Phosphine is a fumigant used in the UK for the control of burrow living vertebrates (rabbits, rats and moles) and a wide range of invertebrate pests, which infest stored food commodities. Phosphine’s high toxicity makes it the most toxic substance used for controlling pests in the UK and, quite rightly, deserves special attention to protect people and non-target species from malicious or irresponsible use, storage, transport and disposal. Pure phosphine is a highly toxic, colourless, tasteless and odourless gas applied as an easily handled solid known as Metal Phosphide. Aluminium phosphide and magnesium phosphide are the metallic phosphides used and these react with water vapour in the environment to generate the active ingredient phosphine (Hydrogen Phosphide). When freshly generated from solid formulations the resultant gas contains impurities (substituted phosphine and disulphide), which gives it a garlic type smell and can serve as a warning to its presence in the atmosphere at very low concentrations. Phosphine may also ignite in air at concentrations above 18,000 parts per million.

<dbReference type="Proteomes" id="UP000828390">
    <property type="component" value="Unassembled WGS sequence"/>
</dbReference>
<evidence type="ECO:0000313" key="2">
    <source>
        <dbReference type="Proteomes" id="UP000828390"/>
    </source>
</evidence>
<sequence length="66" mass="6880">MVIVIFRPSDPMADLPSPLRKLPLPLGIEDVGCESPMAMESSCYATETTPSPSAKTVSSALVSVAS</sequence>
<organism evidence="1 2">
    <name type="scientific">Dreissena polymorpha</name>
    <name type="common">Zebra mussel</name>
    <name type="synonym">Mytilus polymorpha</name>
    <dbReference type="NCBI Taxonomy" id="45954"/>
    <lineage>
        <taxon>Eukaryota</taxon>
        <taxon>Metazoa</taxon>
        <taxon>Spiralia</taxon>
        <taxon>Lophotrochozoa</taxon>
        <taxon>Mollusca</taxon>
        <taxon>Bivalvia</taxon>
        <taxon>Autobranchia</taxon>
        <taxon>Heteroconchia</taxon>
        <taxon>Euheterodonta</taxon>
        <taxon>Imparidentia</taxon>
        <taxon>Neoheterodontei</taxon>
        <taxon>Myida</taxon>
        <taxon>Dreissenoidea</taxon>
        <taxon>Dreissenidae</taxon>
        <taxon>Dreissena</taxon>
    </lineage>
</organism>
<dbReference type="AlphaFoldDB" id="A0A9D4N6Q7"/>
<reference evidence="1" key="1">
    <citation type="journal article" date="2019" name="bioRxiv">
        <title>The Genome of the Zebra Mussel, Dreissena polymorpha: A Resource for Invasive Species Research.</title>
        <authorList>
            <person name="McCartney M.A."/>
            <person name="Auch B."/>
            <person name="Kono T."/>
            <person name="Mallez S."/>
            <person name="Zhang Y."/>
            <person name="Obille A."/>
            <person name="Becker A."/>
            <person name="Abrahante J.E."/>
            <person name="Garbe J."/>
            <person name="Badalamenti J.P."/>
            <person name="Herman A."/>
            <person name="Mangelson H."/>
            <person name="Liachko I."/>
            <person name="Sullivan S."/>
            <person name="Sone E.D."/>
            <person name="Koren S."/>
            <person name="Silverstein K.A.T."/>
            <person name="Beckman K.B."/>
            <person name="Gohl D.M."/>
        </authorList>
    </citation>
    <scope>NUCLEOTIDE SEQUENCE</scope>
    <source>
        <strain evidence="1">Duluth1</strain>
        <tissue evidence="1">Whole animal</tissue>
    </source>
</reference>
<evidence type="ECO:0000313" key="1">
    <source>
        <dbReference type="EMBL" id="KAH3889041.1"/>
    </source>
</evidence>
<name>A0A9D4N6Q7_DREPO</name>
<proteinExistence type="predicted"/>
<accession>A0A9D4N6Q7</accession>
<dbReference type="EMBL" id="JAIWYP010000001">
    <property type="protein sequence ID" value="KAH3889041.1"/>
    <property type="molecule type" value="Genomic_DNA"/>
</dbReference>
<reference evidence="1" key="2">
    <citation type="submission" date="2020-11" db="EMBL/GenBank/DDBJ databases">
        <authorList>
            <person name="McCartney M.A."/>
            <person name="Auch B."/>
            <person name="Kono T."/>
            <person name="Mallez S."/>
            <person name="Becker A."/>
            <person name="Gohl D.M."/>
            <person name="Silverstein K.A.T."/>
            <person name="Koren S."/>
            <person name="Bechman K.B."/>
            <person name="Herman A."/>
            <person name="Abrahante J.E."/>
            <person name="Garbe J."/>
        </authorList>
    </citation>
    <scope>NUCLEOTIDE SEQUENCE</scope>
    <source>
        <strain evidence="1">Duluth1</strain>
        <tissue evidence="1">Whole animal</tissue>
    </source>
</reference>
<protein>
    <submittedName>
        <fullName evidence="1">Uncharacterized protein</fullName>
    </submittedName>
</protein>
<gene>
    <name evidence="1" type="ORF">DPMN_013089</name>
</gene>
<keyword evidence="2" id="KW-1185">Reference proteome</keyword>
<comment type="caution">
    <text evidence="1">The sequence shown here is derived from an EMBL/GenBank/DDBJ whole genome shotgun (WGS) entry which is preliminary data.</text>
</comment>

From 26th November 2015 users will no longer be able to buy or use this product unless they hold an accredited level 2 qualification in its use. If you have approved the use of a metallic phosphide on your land, please ensure you request a copy of your contractor’s level 2 qualification of competence before work commences.